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The number one reason that most startups fail is because they are creating a product no one wants. The number two reason for failure? They simply ran out of cash. With 90% of startups facing doom, these are serious threats every company should consider.
When a company grows too quickly, doesn’t grow quickly enough or mismanages their spending, they run into big problems. Poor spending choices or failure to get capital will result in the inevitable end of a company. Learning how to manage cash flow, then, is important to keep a company afloat and work towards a profitable outcome.
1. Determine Your Breakeven Point
You need to know what it will take to be a profitable business. This does not directly affect your cash flow, but it does give you a goal to strive for and help you project future cash flow. In order to keep the positive cash flow around, you will want to have a hard number settled and then reach that goal every quarter. Knowing your breakeven point is important for setting up your budgets and planning out your cash inflow needs.
2. Focus on Cash Flow Management Over Profits
Setting a breakeven point does not mean you should put your primary focus on profits. You need to be more aware of good money management and cash flow practices than creating profits. Your breakeven point becomes a marker to help you manage your cash flow and keep your head above water. You want to become profitable, so you need to know you are pulling in dollars above your breakeven mark, and then manage your cash accordingly.
3. Record Carefully
Not only is it important to keep track of your cash flow for a better tax season with fewer bumps, but you will want to keep records to monitor your budget frequently. Look for ways to reduce unnecessary spending in order to lower your breakeven point. Keep eyes on where money is being spent at all times and don't just assume your team is spending within the budget. You will also use your records to see what is causing higher or lower cash inflows and outflows in your business, helping create better projections moving forwards. A cash flow worksheet is a very helpful tool to see exactly where your money is going to and coming from each month.
4. Have a Backup Plan
You will want to have additional stores of money in case of an emergency. No matter how well you plan out your budget, unexpected events may come along, throwing everything off and destroying even the best cash management system. A contingent cash source can help keep you out of hot water when difficult times arise, allowing you to operate business-as-usual until things get settled back down.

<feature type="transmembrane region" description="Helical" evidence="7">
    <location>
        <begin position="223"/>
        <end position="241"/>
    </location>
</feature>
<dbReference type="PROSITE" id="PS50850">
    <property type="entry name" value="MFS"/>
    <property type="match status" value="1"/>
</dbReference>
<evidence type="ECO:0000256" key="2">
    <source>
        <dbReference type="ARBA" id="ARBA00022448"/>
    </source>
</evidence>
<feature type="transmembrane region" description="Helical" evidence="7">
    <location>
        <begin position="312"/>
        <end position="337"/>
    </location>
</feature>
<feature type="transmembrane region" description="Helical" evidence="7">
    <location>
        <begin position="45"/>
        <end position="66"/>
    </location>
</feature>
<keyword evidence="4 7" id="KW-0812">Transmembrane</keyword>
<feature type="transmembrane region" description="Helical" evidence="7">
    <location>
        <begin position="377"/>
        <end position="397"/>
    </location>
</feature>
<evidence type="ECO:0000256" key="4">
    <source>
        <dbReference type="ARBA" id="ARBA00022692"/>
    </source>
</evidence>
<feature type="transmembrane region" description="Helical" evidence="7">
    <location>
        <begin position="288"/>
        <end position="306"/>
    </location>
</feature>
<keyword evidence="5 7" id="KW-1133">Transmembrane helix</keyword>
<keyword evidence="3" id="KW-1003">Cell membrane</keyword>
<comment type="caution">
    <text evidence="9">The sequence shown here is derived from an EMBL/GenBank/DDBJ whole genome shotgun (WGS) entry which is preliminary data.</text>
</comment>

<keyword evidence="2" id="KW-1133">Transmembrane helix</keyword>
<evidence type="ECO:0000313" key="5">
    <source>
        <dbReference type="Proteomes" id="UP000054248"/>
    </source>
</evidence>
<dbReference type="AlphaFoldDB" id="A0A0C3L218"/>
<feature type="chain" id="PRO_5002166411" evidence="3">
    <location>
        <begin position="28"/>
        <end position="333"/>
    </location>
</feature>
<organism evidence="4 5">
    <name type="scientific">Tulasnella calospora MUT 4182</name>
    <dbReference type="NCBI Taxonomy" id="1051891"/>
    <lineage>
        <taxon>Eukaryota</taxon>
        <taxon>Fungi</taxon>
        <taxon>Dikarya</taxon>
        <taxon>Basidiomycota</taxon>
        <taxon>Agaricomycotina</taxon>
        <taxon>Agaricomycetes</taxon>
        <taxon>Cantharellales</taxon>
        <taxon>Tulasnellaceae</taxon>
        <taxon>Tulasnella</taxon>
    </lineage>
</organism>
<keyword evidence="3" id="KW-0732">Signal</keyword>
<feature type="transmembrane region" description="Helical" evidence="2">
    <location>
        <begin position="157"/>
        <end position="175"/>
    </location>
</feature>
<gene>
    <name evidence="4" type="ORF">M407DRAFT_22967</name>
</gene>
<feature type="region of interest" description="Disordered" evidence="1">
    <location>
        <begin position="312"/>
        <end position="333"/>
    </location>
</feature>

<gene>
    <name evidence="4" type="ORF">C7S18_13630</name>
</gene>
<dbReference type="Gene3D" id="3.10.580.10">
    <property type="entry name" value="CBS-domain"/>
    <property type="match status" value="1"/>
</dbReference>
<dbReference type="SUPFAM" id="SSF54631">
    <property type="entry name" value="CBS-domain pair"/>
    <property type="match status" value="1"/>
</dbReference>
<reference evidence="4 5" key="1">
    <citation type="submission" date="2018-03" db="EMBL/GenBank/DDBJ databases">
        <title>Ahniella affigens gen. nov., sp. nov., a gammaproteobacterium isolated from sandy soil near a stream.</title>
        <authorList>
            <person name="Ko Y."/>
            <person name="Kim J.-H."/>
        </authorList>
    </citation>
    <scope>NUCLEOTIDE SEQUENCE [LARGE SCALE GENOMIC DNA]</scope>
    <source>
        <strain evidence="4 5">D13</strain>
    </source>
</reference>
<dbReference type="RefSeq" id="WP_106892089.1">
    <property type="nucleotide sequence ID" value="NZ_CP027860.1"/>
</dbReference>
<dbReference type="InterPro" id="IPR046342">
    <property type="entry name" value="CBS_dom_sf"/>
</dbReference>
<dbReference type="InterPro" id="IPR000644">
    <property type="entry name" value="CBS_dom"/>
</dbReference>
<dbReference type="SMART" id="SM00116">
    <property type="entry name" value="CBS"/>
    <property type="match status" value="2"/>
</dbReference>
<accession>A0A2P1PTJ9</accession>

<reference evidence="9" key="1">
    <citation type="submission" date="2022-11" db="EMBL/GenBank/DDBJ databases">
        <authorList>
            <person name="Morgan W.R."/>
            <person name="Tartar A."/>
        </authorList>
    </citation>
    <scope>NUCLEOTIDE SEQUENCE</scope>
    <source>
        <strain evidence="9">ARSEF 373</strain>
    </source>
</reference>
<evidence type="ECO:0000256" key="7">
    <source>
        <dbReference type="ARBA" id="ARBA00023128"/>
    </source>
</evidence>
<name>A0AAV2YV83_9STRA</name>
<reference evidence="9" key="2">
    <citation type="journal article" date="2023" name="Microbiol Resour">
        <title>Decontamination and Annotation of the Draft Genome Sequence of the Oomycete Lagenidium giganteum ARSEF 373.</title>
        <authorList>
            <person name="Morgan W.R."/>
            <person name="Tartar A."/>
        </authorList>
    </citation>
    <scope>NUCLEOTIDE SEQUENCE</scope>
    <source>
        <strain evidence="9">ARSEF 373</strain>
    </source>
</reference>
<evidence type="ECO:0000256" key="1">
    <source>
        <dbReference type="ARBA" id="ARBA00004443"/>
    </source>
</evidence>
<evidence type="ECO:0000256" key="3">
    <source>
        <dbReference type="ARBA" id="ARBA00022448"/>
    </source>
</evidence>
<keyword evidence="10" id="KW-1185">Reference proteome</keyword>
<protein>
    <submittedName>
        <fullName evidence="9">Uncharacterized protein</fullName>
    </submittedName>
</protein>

5. Delegate Receivables
Don’t wait for receivables to meander into your cash flow. If possible, delegate the billing task to a trustworthy and persistent member of your team and keep tabs on your customers’ accounts. Avoid net-30 and net-60 terms in contracts if possible. You will not be able to manage your cash flow properly if you can not count on a steady inflow of cash to work with. You might even offer early payment discounts to customers who are willing to hand over cash upfront. You should also have a pre-written set of standards to determine who is eligible for credit so not every customer is pre-approved for a credit line with your company.
6. Extend Payables
You never want to make late payments, but look to create contracts that are net-30 or net-60 in order to get the best deal on your payables. Pushing back payments with your suppliers will help you have additional cash on hand to work with – provided you aren’t racking up late fees or burning bridges.
At the end of the day, startups shouldn’t depend on a sole founder without a partner. There has to be someone to help keep you on track with your planning and keep a second pair of eyes peeled for potential sinkholes. Keep the cash flow strong by following best spending, billing and investing practices and your company will be on a good path towards success.
If you need help preparing a cash flow statement, or with any of your business accounting needs contact us at (513) 713-1152 for a convenient appointment.